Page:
When we left off last week, Yogesh and I were talking about the process of researching, writing, redrafting, and assembling sets of questions; something that’s not only challenging and rewarding in itself, but it also has the added bonus of making you learn new things along the way!
SH: And that’s part of the fun of it too.
YR: Exactly, right. That is the thing and that is why one of the most infuriating things about the pub trivia scene is that it’s run by people who aren’t particularly good writers. And one of the core parts of my podcast has been that I take as given that quizzing is a creative medium. I simply have no patience for anyone who thinks otherwise. And a lot of people – especially once the online quizzing scene burgeoned during the pandemic – a lot of people told me that they now have difficulty playing regular pub quizzes or things that are written by uncreative people, or non-passionate people. Because once you’re used to that standard… It’s like any other taste; if you start getting into fine cuisine, regular, ordinary food doesn’t really cut it anymore. I always start off with the thought in my head that I am creating a creative product, and that it’s my job to bring my creativity to try and shape something. Even though I know that the actual outcome is not 100% under my control, because it’s going to interact with people, and I can’t predict in advance how they’ll react. But if anything, I think that that brings it closer to performing arts.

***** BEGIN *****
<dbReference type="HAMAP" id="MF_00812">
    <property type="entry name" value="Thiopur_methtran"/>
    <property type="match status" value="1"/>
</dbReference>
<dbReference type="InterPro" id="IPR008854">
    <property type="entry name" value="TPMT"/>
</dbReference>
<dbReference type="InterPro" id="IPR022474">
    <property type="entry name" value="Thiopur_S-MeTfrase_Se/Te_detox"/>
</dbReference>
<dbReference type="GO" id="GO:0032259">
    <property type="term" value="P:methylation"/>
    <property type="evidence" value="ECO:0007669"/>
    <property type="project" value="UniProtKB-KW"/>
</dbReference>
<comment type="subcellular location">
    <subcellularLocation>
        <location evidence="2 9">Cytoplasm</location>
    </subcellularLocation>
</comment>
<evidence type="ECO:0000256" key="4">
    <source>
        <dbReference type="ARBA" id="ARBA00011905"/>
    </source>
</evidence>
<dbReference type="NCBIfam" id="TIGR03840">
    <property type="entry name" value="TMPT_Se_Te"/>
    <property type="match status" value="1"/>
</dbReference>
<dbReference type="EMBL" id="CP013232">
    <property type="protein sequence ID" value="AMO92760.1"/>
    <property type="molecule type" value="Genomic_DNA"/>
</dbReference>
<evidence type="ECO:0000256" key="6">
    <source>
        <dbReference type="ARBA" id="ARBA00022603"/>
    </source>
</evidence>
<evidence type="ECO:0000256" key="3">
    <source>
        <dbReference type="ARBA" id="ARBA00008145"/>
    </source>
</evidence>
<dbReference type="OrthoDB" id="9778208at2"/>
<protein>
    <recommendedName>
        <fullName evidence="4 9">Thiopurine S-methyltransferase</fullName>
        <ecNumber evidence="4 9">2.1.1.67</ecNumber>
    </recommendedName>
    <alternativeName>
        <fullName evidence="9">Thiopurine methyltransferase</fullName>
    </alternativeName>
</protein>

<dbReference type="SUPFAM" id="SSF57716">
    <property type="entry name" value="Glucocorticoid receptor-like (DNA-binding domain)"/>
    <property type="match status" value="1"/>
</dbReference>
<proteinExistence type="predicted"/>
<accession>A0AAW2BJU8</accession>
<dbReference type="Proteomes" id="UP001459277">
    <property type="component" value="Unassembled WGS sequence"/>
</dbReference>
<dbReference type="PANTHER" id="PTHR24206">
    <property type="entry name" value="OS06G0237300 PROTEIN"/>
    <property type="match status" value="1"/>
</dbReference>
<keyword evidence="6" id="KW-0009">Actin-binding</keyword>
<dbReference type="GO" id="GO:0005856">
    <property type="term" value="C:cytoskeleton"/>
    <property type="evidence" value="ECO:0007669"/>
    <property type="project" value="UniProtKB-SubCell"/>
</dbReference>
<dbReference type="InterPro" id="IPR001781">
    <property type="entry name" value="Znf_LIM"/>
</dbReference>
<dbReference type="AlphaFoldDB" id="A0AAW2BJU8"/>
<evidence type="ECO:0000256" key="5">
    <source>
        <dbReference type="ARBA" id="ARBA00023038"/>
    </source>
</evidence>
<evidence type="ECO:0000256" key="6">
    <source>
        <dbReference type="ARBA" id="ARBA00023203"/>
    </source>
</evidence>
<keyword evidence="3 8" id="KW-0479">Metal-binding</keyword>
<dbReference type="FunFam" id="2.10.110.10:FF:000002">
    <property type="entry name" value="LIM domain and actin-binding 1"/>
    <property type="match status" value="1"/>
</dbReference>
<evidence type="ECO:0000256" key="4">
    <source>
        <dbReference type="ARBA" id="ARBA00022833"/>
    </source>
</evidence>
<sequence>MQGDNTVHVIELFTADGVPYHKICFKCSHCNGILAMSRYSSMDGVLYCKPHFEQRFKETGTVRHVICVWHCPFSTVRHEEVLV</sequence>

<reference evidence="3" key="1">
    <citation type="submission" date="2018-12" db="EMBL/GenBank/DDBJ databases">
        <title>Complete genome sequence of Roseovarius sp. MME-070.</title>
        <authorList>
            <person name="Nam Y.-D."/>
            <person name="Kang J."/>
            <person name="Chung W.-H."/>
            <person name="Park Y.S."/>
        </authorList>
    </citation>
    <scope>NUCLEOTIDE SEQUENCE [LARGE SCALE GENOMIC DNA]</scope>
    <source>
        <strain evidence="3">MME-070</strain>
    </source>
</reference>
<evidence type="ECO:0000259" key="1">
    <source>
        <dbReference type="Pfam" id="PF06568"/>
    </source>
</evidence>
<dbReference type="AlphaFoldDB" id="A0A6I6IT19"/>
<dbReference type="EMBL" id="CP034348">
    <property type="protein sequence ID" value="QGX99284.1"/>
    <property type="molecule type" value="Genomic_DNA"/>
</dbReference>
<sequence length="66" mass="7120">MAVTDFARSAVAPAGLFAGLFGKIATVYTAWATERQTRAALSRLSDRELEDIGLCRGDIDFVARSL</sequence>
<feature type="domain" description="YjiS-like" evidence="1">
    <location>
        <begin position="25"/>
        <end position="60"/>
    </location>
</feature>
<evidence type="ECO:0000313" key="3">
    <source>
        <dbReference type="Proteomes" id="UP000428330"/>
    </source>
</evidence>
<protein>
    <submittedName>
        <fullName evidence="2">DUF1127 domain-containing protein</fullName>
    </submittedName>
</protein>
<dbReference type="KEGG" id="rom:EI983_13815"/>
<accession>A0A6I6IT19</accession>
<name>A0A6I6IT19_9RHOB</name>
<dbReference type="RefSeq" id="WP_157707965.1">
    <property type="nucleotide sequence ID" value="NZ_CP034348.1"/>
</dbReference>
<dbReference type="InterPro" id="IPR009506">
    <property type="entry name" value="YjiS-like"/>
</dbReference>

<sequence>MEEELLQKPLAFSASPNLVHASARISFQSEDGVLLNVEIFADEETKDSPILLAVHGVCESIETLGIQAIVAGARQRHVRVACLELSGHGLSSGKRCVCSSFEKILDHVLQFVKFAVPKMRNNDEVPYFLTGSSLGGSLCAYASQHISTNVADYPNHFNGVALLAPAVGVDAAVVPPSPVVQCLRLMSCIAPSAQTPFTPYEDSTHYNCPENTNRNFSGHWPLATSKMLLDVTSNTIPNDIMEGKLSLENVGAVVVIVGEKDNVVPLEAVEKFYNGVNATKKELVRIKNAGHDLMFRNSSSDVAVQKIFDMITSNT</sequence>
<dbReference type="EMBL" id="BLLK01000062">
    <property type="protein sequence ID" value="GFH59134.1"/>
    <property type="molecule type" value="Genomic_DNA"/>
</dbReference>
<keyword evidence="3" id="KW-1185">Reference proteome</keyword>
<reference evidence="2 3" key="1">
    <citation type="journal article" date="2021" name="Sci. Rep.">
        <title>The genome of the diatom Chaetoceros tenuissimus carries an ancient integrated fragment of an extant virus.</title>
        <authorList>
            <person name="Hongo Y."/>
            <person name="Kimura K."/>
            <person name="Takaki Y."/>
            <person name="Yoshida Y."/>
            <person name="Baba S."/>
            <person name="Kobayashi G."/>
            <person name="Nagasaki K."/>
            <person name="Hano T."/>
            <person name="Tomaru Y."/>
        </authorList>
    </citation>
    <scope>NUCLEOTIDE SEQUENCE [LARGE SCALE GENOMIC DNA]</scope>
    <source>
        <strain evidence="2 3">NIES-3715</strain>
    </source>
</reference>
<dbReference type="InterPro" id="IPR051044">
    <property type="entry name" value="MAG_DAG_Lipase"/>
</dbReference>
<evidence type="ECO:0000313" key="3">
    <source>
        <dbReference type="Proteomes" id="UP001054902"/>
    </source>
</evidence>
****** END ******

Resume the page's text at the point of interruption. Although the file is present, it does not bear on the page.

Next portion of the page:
SH: Oh, certainly. It’s a hybrid event where you are part of the creative ensemble, and your contestants are another part of the creative ensemble, and it all goes together to make the end product. And it’s that’s the fun of it, too, and the unpredictability of it.